Updated from 4:48 p.m. EST Roughed-up apparel chain Gap ( GPS) is shaking things up, but investors don't seem impressed. The struggling San Francisco-based retailer shuffled the management of its flagship Gap Stores division Tuesday and said it would sell $1 billion worth of convertible bonds next week. Gap also posted a fourth-quarter loss that was in line with analysts' estimates, but the company's other moves will draw far more attention from turnaround-obsessed investors, who are now grappling with liquidity and management-based questions at the company. Unfortunately, few of those questions were even addressed, much less answered, in a postclose conference call. Gap shares were selling off in after-hours trading, dropping 76 cents to $12.79.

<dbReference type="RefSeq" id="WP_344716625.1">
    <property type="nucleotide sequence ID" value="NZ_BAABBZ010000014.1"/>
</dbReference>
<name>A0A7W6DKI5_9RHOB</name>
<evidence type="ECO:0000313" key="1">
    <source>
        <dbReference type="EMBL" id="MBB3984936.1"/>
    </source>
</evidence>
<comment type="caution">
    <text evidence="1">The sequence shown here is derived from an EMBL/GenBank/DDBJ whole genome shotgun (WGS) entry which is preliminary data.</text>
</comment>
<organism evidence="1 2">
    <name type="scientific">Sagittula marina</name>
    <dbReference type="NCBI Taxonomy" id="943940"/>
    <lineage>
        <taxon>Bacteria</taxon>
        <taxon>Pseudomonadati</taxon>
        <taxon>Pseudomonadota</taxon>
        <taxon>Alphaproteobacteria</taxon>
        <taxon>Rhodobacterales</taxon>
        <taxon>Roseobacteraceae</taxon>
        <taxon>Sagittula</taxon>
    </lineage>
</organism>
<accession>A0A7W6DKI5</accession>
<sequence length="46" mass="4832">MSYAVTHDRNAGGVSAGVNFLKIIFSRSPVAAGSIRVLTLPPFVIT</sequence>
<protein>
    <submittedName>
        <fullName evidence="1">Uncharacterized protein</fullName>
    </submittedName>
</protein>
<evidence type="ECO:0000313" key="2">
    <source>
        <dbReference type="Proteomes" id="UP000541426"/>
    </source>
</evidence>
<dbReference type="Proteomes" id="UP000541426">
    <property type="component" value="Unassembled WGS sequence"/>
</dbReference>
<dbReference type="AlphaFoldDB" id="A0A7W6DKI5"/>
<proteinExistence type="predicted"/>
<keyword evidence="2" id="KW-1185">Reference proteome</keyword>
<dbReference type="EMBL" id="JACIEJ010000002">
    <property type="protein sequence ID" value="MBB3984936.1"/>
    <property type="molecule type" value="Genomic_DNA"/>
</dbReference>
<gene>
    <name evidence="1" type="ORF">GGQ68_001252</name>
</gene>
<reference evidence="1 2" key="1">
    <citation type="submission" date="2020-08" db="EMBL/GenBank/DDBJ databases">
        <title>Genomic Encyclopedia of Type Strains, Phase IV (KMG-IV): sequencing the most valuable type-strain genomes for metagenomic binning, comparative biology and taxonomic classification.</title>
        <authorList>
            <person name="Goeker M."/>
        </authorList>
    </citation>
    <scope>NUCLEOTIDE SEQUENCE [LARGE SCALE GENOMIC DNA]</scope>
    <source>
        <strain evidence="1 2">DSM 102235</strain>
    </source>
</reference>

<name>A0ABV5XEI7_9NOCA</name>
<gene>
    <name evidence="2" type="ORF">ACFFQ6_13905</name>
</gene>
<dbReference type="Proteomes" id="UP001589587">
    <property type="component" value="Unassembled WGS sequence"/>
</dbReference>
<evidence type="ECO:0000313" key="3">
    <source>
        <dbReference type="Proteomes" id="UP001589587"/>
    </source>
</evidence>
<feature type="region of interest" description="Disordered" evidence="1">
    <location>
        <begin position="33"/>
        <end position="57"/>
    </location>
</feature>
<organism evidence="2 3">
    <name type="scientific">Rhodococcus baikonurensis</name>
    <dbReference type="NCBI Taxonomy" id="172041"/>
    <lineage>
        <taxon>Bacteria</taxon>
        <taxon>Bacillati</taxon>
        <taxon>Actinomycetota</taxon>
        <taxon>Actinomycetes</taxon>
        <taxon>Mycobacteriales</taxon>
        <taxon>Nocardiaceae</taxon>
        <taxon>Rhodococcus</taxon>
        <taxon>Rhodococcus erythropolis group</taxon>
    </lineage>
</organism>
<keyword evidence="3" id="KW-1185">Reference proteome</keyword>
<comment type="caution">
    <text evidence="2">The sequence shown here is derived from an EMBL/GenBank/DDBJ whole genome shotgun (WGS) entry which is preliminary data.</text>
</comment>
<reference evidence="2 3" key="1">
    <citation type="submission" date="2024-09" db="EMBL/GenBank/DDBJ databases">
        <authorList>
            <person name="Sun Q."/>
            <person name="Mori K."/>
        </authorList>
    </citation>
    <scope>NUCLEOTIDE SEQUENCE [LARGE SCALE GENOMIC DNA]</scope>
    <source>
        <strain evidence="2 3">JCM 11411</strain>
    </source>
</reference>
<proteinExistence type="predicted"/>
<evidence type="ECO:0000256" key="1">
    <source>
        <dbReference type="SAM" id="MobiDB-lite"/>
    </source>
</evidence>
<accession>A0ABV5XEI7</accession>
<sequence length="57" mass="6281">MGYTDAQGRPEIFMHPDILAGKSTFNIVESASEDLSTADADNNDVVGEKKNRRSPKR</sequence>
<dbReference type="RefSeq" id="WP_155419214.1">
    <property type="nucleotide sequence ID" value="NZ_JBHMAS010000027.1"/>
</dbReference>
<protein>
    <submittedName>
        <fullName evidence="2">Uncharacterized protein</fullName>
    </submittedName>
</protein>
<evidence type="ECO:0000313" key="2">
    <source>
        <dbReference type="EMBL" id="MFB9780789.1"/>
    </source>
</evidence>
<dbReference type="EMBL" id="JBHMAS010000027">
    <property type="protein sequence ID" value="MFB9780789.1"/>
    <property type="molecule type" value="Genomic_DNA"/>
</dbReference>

deteriorating for nearly two years. Once a highflying growth company, Gap hasn't reported an increase in same-store sales in 21 months. Critics says the company has abandoned its roots as a seller of basics -- khakis, jeans, T-shirts -- in favor of jazzier attire, an effort that failed to win over consumers. At the same time, the company simply operates too many stores, some say. Indeed, last year, as sales slowed markedly, the company opened 600 new stores, bringing its total to about 4,150. Gap has scaled back expansion plans for 2002, but on Tuesday said it still expects to open between 170 and 190 new stores. Meanwhile, the company's balance sheet is starting to look shaky. The two major credit rating agencies recently slashed Gap's rating to junk status. The move, which affects some $2.6 billion in debt, makes it more expensive for Gap to borrow money. The downgrade followed Gap's announcement that it had lined up a two-year, $1.3 billion secured bank facility. That type of financing is normally reserved for financially weaker companies whose bonds don't earn an investment-grade rating. The stock is off over 61% from its 52-week high -- yet despite all the problems, it still trades at a premium to peers with brighter prospects, notes Emme Kozloff, an analyst at Sanford Bernstein, in a recent research note. At about 32 times forward earnings, Gap trades at a higher multiple than Abercrombie & Fitch ( ANF), American Eagle Outfitters ( AEOS) and Limited Too ( TOO), among others. The stock closed Tuesday up 72 cents at $13.63. Most on Wall Street regard 2002 as a make-or-break year for Gap. If sales keep plunging the way they have in recent months, then the company's overhead -- operating all those stores, paying all those workers, servicing all that debt -- could become such a burden that Gap will need to seriously rethink what it's doing, and either sell businesses, close stores or both.